If That Don’t Beat All

I used to think that the more years I farmed, the more experienced I became. With that experience, the less shocked I would be at certain scenarios as I should have “seen them all.” Then reality happens and I am reminded that I still have a great deal to learn when trying to discern our volatile markets. Let me shed a little light on how today’s market fiasco affects crop insurance coverage for 2016.

First of all, I have seen more variation in corn crop conditions this season, within just a few miles – sometimes in the same section, than I can remember in any previous year.  I have walked fields that could easily yield over 150 bpa (bushels per acre), while a field across the road will have a hard time achieving 75 bpa. It seems that in one field it paid to till, and a mile down the road it had a negative impact. Typically, our corn yields are significantly higher than soybeans compared to national averages, but this year, with some timely August rains, soybean yields could be well above the historical corn/soybean yield ratio.

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This Spring, both corn and soybeans were under price pressure as we set our crop insurance base prices with both crops well below the 2015 price guarantees. Corn experienced a short lived summer rally in late June that left prices well above our spring price, then rapidly retreated to levels that make producers cringe and buyers smile. Soybeans, on the other hand, initiated a rally that, even after softening, is still well above 2015’s levels.

Most market forecasts told producers that it would essentially be impossible to make money raising soybeans this season and for farmers to be sure to use any tools available to minimize their losses. Soybeans could well turn out to be the one crop that turns a profit in 2016 – if we accomplish the current yield estimation and still have our current prices.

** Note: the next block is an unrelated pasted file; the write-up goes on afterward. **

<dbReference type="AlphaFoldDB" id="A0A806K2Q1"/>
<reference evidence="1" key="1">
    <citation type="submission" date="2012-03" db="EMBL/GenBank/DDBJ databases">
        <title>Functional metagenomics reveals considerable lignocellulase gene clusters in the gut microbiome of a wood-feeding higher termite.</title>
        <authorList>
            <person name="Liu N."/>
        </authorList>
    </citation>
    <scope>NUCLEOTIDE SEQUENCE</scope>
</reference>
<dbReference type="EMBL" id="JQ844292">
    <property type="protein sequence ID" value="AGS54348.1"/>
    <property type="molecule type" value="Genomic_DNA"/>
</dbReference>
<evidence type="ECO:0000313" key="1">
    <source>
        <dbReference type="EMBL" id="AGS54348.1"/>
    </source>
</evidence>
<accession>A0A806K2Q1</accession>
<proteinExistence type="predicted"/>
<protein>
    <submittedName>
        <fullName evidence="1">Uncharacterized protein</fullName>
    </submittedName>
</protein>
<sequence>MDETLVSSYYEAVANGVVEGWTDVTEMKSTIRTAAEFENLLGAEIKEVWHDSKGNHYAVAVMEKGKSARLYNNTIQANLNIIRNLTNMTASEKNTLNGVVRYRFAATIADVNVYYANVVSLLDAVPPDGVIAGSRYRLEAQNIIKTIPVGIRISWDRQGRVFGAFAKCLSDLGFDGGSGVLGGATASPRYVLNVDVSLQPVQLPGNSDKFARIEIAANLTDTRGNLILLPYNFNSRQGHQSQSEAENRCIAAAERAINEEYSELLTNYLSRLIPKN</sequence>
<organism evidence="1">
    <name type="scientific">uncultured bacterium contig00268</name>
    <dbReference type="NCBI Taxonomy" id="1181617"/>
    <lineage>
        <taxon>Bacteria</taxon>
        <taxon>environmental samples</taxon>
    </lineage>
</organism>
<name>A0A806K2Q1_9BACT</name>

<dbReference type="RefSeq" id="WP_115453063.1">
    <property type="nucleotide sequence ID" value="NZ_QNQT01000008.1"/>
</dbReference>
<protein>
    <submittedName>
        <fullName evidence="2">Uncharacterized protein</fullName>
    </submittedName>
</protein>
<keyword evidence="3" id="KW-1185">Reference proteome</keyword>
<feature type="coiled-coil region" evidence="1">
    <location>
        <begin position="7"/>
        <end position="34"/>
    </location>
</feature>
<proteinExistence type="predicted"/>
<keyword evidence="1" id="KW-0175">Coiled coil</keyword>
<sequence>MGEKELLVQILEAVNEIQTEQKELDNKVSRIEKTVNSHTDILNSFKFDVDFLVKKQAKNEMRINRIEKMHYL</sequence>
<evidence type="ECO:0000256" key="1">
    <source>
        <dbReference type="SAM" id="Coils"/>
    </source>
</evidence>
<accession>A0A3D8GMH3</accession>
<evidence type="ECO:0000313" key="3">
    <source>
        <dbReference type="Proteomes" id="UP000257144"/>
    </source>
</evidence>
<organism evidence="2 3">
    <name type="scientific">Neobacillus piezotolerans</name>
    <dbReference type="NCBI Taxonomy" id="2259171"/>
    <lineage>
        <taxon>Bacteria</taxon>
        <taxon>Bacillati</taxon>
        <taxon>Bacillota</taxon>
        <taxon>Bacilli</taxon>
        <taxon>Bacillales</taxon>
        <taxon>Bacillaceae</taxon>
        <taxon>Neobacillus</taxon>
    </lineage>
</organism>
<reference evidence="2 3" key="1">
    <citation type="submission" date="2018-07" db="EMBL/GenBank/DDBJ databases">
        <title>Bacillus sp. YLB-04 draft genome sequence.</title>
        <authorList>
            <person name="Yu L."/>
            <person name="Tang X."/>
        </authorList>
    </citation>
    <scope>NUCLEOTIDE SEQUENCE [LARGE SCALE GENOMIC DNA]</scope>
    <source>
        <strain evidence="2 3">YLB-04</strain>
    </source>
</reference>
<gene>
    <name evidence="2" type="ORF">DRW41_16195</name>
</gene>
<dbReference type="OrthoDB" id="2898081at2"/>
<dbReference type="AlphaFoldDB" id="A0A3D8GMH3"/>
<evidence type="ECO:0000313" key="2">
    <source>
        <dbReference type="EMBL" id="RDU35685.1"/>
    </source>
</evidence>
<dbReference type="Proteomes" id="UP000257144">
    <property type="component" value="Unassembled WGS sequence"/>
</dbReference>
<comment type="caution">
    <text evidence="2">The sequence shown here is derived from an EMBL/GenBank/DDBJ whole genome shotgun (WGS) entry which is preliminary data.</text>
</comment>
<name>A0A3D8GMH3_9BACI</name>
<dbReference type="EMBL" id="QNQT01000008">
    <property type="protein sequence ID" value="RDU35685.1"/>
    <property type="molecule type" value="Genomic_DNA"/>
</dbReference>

Corn producers who had a 120 bu APH (actual production history) and selected a 75% Revenue Protection coverage level for crop insurance coverage were guaranteed 90 bpa or roughly $347 per acre of revenue coverage on their farm. If the current trend in corn prices holds through harvest (about 15% lower than the crop insurance spring projected price), that dollar coverage divided by a lower harvest price makes his new yield coverage 104bpa (about 15% higher than the projected price).

Soybeans on the other hand have experienced a price rally and so revenue coverage will go up to reflect the higher value of harvested soybeans. A producer who has a 36 bu APH with 75% coverage had about $240 /acre coverage. If the current price holds through harvest, his coverage will go up to $273 per acre. Given the outlook for soybean harvest in Beadle County we should be marketing up to our guaranteed bushels at the higher current levels. If market history rings true and my predictions follow the past years’ outcomes, every producer should do the opposite of what I say as the price may skyrocket to $12/bu!

One last thought, if ever we need to have a yield monitor, it is a season like this when we can discover the true winning hybrids and best management practices to use on our farms. Contact us about YIELDSENSE, a yield monitoring system that is available for your combine that will help make the best possible decisions for 2017. Let us help you use the tools you already have to identify what things worked and what didn’t. It is one of the few factors that is truly in our control.

Image Credit: United Soybean Board

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